Oracle Scratchpad

May 5, 2009

Dependent Plans

Filed under: dbms_xplan,Execution plans,lateral view — Jonathan Lewis @ 6:09 pm BST May 5,2009

I’ve written several posts about dbms_xplan, and the display_cursor function in 10g. One of the nice feature of this function is that it is a “pipelined” function – which means that you can treat the call to the function as a “virtual table”. Here’s an example (run on 10.2.0.3) of what this allows us to do:


select
        t.plan_table_output
from    (
        select
                sql_id, child_number
        from
                v$sql
        where
                hash_value in (
                        select  from_hash
                        from    v$object_dependency
                        where   to_name = 'XXXXX'
                )
        ) v,
        table(dbms_xplan.display_cursor(v.sql_id, v.child_number)) t
;

In this example, I’ve joined an inline view to a table – but the “table” is the result set from a call to dbms_xplan.display_cursor, and the join is a variation of the lateral join mechanism which takes as its inputs some values from an earlier object in the from clause.

The output is a list of the execution plans for all the queries currently in the library cache that are dependent on the object I’ve named in the inline query against v$object_dependency.

This could be very useful information when you’re trying to work out the possible side effects of (for example) changing the indexes on a table.  Be very cautious with queries like this, though, as they’re likely to cause a lot of contention on library and shared pool latches – but just occasionally the cost may be worth it.)

Footnote: ideally I would like to introduce an order by clause that ensures the execution plan output (column plan_table_output from dbms_xplan calls) appears in the right order – but there is no available column, and the nature of pipelined functions probably ensures that the data will appear in the correct order … in this case.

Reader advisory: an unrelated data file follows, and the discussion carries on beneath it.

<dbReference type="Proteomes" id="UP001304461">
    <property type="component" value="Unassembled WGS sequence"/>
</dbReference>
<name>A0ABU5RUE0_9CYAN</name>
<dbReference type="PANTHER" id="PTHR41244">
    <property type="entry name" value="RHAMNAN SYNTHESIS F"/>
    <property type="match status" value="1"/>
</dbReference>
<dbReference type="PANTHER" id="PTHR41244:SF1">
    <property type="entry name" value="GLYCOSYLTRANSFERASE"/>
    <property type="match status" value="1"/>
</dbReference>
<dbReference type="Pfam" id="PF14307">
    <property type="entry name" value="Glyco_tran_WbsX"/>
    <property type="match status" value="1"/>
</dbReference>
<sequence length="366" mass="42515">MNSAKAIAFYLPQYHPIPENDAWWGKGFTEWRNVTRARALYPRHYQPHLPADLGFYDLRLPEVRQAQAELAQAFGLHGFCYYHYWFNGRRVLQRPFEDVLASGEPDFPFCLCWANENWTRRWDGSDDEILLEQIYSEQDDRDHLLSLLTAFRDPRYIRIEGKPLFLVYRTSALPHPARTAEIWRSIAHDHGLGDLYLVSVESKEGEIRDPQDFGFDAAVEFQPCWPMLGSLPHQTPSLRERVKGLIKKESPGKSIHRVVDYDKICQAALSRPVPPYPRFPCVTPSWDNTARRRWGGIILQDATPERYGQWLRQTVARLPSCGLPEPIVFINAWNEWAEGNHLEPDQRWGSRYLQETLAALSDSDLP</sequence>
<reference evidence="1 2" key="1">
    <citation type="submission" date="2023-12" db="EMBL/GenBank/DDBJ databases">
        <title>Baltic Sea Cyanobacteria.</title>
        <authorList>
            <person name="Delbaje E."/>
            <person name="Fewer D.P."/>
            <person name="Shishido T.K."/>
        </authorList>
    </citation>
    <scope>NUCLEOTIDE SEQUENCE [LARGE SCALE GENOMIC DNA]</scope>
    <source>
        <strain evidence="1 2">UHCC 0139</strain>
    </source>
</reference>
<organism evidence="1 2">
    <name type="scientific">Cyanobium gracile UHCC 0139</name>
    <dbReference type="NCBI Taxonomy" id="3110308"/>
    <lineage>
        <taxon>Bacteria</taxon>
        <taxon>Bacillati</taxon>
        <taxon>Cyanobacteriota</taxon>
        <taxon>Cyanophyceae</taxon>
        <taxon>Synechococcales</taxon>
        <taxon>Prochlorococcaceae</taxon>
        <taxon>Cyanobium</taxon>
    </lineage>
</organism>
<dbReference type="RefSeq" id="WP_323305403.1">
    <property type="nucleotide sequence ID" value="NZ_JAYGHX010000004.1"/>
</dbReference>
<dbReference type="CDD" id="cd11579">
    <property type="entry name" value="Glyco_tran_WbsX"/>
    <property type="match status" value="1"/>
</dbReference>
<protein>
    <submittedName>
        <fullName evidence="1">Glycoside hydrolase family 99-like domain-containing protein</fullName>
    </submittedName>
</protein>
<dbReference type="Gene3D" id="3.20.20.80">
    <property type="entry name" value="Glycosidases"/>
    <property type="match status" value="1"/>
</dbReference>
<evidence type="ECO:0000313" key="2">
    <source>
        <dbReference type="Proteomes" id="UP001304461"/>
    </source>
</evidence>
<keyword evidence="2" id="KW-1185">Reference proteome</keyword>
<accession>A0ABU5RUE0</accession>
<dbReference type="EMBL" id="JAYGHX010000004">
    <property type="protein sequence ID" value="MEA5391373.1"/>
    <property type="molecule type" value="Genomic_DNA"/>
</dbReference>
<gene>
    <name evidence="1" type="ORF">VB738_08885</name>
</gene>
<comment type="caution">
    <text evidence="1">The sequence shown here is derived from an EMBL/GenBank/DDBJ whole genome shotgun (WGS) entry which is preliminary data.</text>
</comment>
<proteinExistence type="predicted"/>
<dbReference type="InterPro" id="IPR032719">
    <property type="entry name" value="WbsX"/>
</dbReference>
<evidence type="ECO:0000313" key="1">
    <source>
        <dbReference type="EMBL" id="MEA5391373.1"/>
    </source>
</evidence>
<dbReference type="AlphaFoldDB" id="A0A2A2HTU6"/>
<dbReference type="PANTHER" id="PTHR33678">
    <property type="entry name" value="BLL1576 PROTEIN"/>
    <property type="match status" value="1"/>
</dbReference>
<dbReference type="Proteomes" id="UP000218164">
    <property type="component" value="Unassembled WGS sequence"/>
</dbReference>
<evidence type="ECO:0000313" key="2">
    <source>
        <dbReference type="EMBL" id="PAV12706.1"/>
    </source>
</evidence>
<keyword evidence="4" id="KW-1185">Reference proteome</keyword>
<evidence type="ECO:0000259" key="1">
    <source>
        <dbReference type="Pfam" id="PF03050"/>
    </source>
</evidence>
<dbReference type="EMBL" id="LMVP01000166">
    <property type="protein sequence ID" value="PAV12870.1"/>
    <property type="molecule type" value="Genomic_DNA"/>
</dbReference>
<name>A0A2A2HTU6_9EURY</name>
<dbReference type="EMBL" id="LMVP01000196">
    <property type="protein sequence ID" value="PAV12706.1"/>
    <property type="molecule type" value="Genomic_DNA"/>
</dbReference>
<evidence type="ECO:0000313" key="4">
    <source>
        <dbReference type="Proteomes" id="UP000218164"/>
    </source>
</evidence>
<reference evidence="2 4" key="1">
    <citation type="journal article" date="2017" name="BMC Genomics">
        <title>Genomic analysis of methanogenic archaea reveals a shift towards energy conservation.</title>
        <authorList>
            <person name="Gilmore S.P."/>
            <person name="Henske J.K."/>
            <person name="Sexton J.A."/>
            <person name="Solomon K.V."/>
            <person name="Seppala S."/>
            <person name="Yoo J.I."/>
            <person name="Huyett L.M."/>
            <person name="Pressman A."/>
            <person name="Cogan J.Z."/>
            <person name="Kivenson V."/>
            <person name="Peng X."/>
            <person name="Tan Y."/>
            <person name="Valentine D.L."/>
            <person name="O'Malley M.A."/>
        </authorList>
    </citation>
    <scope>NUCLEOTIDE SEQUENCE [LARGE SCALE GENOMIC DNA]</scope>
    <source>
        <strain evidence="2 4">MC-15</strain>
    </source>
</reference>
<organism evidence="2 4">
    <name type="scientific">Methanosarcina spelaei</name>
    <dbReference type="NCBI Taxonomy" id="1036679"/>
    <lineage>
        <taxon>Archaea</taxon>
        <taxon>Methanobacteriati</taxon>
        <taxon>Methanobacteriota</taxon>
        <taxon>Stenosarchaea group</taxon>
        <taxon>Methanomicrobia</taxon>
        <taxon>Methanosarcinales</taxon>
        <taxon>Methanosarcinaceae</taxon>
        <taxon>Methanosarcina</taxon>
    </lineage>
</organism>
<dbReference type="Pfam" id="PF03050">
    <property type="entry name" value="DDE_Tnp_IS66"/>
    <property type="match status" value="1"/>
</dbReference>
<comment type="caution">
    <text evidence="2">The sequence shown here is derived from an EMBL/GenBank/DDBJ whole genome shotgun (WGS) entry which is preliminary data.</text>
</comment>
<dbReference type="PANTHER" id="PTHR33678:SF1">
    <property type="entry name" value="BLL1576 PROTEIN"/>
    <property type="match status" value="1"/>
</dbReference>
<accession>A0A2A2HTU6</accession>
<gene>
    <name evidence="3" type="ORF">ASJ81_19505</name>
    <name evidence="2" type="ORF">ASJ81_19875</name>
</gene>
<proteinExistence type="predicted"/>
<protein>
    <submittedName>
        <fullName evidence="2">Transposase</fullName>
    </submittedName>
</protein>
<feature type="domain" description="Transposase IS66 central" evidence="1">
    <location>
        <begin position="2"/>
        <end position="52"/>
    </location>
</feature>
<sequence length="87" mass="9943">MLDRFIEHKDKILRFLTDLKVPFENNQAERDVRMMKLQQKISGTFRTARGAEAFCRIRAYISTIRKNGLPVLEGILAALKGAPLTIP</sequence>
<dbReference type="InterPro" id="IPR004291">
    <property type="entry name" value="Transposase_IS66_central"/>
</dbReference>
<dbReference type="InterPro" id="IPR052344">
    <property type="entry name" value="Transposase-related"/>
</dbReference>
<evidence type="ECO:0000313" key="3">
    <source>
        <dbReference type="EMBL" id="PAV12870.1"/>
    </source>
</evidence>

4 Comments »

  1. Very nice idea ! Thanks for sharing this, I will be using this for sure. We are migrating an Oracle ERP from version 11.5.9 to 11.5.10, and I need to describe the impact of our customization in the 11.5.10 environnement.

    I was unaware of pipeline function. I guess I have some documentation reading to do ;-)

    Comment by Statistique — May 5, 2009 @ 6:47 pm BST May 5,2009 | Reply

  2. Very smart. I don’t think I would have thought of that!

    Comment by Doug Burns — May 5, 2009 @ 10:09 pm BST May 5,2009 | Reply

  3. Brilliant work from a brilliant mind.

    Thank you very much for this small script

    Comment by coskan — May 6, 2009 @ 4:23 pm BST May 6,2009 | Reply

  4. [...] sui Join in Oracle. Tre giorni fa Jonathan Lewis ha scritto sul suo blog un post intitolato “Dependent Plans” in cui descrive una query per ottenere tutti i piani di esecuzione in cache di query che [...]

    Pingback by SQL JOIN – aggiornamento « Oracle and other — May 8, 2009 @ 2:48 pm BST May 8,2009 | Reply


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